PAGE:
Endangered wildlife list swells in 2015
“They also bring vessels filled with petrol, get the papers and then go to neighbouring countries to sell it there, so they have the double benefit of subsidies and sales,” says Debo Adeniran, head of the Coalition Against Corrupt Leaders lobby group.
Saraki said that by the end of August 2011, the hundreds of billions of naira spent on fuel subsidies was already 300 percent above what had initially been budgeted for the entire year.
Buhari believes graft has made Nigeria a global laughing stock but even he has admitted the scale of the problem is unknown in a country that last year ranked 136th out of 175 in Transparency International’s Corruption Perceptions Index.
“In Nigeria now the (state-run) NNPC (Nigerian National Petroleum Corporation), Ministry of Finance, FIRS (Federal Inland
OSLO — The number of animals and plants at risk of extinction rose in 2015 despite government pledges to improve protection, with species under threat ranging from lions in West Africa to orchids in Asia, a study showed on Tuesday.
The Red List of Endangered Species, backed by governments, scientists and conservationists, grew to 22 784 species in 2015, almost a third of all animals and plants sampled, from 22,413 a year ago, it said.
Loss of habitats, such as clearance of forests for farmland, cities or roads, was the main cause of the rise, according to the list compiled by the International Union for Conservation of Nature (IUCN).
Lions in Africa retained an overall listing as “vulnerable”, one of the least endangered categories, thanks to conservation in southern Africa.
But lions in West Africa were listed in a more severe category as “critically endangered” due to losses of habitat and a decline in prey caused by human hunting, it said.
And it said there were also “rapid declines in East Africa, historically a stronghold for lions — mainly due to human-lion conflict and prey decline.”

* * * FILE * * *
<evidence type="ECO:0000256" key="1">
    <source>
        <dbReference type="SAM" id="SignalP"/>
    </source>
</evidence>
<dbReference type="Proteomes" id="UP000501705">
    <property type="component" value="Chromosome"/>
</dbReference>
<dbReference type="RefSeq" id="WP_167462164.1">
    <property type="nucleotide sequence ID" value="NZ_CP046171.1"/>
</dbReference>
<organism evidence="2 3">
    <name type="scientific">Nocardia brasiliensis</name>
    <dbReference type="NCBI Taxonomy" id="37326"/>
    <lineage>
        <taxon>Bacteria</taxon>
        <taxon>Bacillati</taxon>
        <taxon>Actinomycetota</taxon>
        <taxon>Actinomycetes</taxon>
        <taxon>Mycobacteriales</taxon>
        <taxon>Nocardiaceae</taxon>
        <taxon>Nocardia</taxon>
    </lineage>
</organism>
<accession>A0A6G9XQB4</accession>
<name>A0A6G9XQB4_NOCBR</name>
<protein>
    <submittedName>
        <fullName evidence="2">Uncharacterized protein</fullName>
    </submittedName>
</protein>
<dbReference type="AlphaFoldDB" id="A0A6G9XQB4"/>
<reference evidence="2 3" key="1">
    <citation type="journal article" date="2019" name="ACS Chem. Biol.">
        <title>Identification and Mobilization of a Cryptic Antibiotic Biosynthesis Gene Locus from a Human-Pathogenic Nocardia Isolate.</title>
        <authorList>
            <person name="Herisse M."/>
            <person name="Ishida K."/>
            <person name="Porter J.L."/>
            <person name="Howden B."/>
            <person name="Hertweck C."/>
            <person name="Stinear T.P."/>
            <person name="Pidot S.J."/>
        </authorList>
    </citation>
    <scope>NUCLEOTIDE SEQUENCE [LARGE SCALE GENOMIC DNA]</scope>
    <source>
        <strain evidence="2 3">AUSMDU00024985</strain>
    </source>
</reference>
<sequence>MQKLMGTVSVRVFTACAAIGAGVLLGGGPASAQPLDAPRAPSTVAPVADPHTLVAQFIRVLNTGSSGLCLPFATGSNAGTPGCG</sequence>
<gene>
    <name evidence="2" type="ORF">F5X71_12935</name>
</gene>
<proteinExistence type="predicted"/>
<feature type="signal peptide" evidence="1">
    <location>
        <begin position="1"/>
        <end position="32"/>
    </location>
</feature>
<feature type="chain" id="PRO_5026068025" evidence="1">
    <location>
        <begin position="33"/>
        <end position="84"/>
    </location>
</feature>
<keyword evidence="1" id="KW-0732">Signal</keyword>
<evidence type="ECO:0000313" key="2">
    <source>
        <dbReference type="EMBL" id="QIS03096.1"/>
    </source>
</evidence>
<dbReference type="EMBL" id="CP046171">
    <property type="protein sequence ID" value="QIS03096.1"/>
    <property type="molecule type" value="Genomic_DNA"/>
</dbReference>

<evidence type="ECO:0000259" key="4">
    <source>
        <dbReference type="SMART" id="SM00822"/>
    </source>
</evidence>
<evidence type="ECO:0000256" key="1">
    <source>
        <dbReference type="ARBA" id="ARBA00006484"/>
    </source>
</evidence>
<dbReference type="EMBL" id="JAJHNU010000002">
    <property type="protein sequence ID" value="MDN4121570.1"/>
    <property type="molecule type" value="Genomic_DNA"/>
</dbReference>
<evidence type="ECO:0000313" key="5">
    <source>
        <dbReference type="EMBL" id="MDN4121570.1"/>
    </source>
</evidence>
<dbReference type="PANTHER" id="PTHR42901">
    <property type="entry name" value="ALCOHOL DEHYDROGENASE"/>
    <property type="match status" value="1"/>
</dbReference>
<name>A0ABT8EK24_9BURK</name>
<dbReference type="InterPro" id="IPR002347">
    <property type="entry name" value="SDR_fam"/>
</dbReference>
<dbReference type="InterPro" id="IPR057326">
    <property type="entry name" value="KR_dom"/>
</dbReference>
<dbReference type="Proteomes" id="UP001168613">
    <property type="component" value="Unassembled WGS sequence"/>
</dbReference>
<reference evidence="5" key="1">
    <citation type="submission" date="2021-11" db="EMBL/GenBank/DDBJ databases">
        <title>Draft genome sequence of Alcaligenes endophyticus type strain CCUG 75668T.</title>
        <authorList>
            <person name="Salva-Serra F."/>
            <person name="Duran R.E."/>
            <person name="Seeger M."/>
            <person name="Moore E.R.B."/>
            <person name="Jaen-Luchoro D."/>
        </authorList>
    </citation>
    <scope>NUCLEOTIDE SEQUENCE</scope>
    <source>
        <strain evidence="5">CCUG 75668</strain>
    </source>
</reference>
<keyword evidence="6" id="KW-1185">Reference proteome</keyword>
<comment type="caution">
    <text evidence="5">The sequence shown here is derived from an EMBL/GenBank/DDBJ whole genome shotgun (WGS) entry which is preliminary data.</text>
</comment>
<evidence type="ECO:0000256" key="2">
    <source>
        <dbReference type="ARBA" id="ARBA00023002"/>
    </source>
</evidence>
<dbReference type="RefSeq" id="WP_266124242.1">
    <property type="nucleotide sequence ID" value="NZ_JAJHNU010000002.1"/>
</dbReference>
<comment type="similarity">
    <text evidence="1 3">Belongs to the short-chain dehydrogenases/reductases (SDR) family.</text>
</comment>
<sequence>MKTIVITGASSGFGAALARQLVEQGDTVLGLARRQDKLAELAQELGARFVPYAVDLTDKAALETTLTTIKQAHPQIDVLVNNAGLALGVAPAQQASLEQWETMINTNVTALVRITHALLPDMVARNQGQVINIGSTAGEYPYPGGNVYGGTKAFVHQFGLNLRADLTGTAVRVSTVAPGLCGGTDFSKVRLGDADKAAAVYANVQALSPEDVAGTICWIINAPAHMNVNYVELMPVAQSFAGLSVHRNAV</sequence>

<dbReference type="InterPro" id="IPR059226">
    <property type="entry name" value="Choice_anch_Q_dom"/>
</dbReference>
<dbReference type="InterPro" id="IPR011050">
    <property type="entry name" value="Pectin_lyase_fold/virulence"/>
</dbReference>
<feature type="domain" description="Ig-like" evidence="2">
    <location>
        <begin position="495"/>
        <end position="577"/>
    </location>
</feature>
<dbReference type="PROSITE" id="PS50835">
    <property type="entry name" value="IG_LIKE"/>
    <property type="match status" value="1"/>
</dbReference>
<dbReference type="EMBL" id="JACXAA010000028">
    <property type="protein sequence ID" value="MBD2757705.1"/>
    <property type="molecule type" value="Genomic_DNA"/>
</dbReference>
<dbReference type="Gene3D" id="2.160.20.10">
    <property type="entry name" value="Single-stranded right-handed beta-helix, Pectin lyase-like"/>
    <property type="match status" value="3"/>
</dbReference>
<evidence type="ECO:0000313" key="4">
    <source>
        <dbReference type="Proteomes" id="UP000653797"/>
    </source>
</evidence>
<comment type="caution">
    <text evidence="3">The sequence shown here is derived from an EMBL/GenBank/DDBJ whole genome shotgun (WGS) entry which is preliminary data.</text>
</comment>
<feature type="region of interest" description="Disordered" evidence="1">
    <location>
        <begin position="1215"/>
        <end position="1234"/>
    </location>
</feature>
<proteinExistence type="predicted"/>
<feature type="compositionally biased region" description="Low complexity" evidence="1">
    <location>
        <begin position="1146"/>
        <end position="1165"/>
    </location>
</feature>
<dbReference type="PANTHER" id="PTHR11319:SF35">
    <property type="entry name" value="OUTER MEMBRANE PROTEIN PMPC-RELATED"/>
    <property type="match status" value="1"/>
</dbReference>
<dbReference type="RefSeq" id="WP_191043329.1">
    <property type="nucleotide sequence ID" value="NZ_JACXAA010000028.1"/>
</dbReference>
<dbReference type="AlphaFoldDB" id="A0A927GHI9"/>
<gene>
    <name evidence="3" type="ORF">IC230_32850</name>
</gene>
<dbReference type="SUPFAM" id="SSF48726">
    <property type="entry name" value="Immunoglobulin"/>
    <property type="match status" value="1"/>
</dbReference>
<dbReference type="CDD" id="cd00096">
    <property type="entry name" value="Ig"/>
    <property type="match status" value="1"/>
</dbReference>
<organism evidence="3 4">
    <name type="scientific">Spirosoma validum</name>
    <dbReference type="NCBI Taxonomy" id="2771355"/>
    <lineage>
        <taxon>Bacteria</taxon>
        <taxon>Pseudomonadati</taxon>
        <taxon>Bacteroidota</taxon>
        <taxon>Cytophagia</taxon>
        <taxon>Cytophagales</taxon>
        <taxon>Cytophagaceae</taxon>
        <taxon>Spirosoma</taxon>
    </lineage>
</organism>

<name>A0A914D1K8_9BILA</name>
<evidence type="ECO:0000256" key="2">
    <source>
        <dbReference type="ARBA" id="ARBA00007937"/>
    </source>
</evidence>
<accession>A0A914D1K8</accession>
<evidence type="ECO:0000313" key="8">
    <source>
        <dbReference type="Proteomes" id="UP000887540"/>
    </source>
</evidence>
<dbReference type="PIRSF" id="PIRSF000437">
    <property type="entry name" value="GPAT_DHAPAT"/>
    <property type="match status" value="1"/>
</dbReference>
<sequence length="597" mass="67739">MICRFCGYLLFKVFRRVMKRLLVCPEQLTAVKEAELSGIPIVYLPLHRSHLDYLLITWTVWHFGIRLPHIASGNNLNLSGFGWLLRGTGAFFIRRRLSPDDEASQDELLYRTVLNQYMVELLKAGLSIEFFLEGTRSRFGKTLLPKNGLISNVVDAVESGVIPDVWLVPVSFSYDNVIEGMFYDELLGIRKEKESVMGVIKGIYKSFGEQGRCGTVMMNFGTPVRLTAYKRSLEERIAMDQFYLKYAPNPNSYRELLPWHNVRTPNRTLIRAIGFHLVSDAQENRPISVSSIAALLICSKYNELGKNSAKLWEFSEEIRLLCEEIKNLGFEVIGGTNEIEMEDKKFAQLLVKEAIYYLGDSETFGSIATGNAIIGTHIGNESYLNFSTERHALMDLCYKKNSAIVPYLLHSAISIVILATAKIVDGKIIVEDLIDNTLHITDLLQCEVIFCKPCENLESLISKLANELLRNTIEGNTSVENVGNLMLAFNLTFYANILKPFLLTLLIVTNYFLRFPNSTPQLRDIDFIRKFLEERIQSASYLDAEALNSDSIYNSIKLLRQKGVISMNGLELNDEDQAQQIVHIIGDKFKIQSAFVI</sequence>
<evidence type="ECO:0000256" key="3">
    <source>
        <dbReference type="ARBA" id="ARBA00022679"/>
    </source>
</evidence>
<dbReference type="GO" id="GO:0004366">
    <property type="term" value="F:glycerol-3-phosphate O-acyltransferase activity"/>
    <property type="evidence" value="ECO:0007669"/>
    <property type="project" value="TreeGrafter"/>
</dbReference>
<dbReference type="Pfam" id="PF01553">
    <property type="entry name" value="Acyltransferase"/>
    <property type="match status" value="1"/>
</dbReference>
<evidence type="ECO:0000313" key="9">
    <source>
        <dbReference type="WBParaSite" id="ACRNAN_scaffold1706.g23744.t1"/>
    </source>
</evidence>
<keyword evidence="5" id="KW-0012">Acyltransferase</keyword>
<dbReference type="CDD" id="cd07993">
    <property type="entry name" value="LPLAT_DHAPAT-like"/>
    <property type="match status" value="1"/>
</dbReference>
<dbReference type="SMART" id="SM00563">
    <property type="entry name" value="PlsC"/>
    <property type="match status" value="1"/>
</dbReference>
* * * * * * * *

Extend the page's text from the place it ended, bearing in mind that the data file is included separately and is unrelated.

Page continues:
Trade in bones and other body
Who will get the sought-after petroleum portfolio is a source of constant, eager speculation, with claims Buhari himself may even parts for traditional medicines were an emerging threat.
In 2011, almost 200 govern- take charge of the sector to root out corrupt practices.
The NNPC was at the centre of a row with the Central Bank of Nigeria last year when Governor Lamido Sanusi said $20bn in oil revenue it was owed had gone missing.
President Goodluck Jonathan, who disputed the amount, then sacked Sanusi.
With Buhari — a former military ruler known for his no-nonsense approach to corruption and “indiscipline” - awareness of the need to tackle graft is arguably at an all-time high.
The CDD has even set up a website - the “Buharimeter” - to monitor whether he fulfils his election promises.
So far, Buhari has only started to address one of them — to publicly declare his assets. But they have yet to be made public, even though he has submitted them to the Code of Conduct Bureau.
For Maja-pearce, hope rests in Nigeria’s Internet-savvy youth.
“They know what’s happening and how much their country is failing,” he said.
“If the country doesn’t make space for their talents by providing the necessaries then they will bring the house down.” — AFP ments set a goal of preventing by 2020 the extinction of known species and reducing threats to those most in decline. No known species went extinct in 2015 but many came closer to the brink.
“We are not on track,” said Craig Hilton-taylor, head of the IUCN Red List Unit, told Reuters of the 2020 goals.
Still there were some conservation successes, such as the Iberian lynx, whose number rose to 156 adults in 2012 from 52 a decade earlier.
Hilton-taylor said some economically valuable species were added as endangered.
The list said that practically all of the 84 species of tropical Asian slipper orchid, which are prized ornamental flowers, were threatened, mainly because of over-collection and habitat loss.
Nine of 17 species from the tea plant family assessed were also endangered because they are used for making tea and medicines or as ornamental plants and firewood.
“Losing these plants would reduce the genetic diversity of tea,” Hilton-taylor said.
The plants might be valuable replacements for current species of drinking tea if environmental conditions were to change in future.
Western African lions are listed as ‘critically endangered’.